Shane: We’ve never talked so much about art. The way we started- drunk, passing a notebook back and forth- is how we continued it for a while. It was about gut and feeling, so when people asked us to talk about our art we weren’t sure where it was coming from or why we were doing it. This time there’s been so much talk between us about what we want to achieve with the work.
Adrian: These works are large scale pieces, bigger than anything we’ve ever made before, so that’s very different too, and the look is distinct from our other works.
Your previous work fits within the pop-art genre. Can you speak a bit about how pop art informs your work?
Shane: The two of us growing up did the same thing where we were drawing and painting to escape, and we were talking about that again when we started working on this exhibition. We went back to the very basics of why we were painting as kids and it was about escape and aspiration. Back when we were kids there was nothing about being gay or coming out or anything like that, so you were left trying to find yourself and to find your own space. We were both sketching and aspiring to a different life.
The same words - ‘escape’ and ‘aspiration’ - kept coming up again and again, and advertising and pop art are both very much about escape and aspiration. You’re aspiring to a better life where you’re travelling and you have nice things, and that’s something that we’re very much attracted to. We’re not very materialistic, but that imagery around pop art is still very appealing. We wanted to bring that imagery in, but we’re using it differently this time. We’re not using it as a product that we want people to buy but instead to make people question. I would consider us pop art inspired, but I think we’re moving away from calling ourselves pop art.
Adrian: Are we though? This work is very pop art, so we’re not really moving away from being pop art (laughs).
The show is very much a critique of consumer capitalism then. Could you speak a bit about the cultural context that informed that critique?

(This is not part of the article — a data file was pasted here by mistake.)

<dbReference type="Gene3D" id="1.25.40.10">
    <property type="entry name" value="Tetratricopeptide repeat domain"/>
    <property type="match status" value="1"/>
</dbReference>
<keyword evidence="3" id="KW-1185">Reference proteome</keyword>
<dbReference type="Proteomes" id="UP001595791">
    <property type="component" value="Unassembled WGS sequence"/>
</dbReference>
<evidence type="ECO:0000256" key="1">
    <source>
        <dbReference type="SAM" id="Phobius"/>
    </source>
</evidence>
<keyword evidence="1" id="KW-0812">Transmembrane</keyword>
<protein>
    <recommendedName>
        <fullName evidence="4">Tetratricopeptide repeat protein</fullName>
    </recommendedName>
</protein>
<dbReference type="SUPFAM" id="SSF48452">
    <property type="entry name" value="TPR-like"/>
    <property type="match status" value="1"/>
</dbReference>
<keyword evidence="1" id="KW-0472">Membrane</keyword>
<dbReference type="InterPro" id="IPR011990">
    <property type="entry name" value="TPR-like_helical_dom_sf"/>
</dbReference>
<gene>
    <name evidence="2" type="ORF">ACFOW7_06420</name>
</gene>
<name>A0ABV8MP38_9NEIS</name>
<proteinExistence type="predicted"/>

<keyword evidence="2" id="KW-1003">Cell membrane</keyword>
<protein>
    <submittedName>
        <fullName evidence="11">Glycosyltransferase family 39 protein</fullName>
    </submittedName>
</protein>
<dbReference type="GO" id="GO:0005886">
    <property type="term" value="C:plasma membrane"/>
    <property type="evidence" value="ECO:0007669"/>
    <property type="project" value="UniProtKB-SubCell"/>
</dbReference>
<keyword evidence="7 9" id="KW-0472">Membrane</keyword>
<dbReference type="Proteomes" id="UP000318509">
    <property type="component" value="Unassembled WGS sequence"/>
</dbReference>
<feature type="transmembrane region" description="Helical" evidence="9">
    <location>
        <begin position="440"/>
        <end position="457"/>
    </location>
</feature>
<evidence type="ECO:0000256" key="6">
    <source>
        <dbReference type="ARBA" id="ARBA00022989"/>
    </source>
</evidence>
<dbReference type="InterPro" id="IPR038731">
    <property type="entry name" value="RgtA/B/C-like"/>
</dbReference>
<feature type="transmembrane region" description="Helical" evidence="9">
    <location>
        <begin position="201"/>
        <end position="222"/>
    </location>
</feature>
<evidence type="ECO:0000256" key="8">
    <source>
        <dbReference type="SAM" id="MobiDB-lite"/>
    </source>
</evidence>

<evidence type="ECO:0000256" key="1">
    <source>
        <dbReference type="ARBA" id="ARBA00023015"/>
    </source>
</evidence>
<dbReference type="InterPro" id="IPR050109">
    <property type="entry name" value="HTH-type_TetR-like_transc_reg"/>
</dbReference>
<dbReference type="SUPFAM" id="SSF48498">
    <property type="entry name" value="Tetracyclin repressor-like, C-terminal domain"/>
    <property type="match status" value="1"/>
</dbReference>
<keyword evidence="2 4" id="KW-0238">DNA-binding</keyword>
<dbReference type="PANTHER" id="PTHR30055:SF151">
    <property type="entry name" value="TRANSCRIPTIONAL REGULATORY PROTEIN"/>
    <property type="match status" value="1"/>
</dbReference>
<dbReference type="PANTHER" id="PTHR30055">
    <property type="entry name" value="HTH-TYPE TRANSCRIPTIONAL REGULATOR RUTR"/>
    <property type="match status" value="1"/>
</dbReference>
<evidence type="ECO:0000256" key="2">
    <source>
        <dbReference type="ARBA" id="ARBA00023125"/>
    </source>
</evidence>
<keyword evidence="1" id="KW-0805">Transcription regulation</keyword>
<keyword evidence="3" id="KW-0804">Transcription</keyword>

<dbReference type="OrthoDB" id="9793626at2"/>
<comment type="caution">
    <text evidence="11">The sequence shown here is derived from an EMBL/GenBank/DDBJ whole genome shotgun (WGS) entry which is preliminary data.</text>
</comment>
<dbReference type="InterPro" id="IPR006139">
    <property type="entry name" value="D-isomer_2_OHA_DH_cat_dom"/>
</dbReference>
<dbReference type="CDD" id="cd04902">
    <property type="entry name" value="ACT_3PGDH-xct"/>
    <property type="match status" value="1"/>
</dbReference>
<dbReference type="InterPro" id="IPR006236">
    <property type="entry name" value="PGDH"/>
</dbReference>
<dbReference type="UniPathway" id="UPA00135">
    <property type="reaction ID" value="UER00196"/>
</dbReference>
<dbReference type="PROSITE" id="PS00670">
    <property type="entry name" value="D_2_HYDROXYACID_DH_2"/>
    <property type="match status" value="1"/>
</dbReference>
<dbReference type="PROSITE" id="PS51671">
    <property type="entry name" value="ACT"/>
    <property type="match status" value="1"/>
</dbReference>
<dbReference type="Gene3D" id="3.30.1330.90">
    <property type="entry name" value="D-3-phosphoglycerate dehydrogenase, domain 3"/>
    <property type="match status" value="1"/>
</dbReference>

Shane: Especially in the past few years with COVID it very much made us question where we wanted to be in our lives. There was a disconnect between our art and how we were living, so we wanted to make that a bit more cohesive: to have our art reflected in the way we were living and to have our lives inform our art. We started that four or five years ago. We had an installation at the Fringe Festival and a friend of ours was talking to us at the end of it saying that there was a disconnect between our promotional video, our artwork, and how we did our installation, and we thought the same.
On the back of that, we were asked to do a show in Barcelona in 2017. We were getting ready for that show and we got funding from Creative Ireland, and then in May the gallery contacted us and said that they were closing. We were just devastated. We were putting a lot into it and making something a bit unique and different. So we took six months off but we still had to use the funding from Creative Ireland and we had to use it within that year or return the money to them, but we had already spent it developing the show. We had to go through the first gallery who had to talk to the new gallery, and we had to relinquish control over the process. We just weren’t happy with it at all.
Adrian: It was a mess.
Shane: It was a mess, and on the back of that we were thinking about where our lives were going. It was the first exhibition in our entire career where we sold nothing, not even one print, and it made us start reevaluating both who we are as artists and how we were living our lives.
17 Ways to a Better You, a critical look at advertising and the self-help industry, will be running at Droichead Arts Centre, Stockwell Sreet, Drogheda, County Louth, from November 26 to March 4. https://www.droichead.com
You can find Adrian+Shane’s current and previous work at their website: www.adrianandshane.com or follow them online @adrianandshane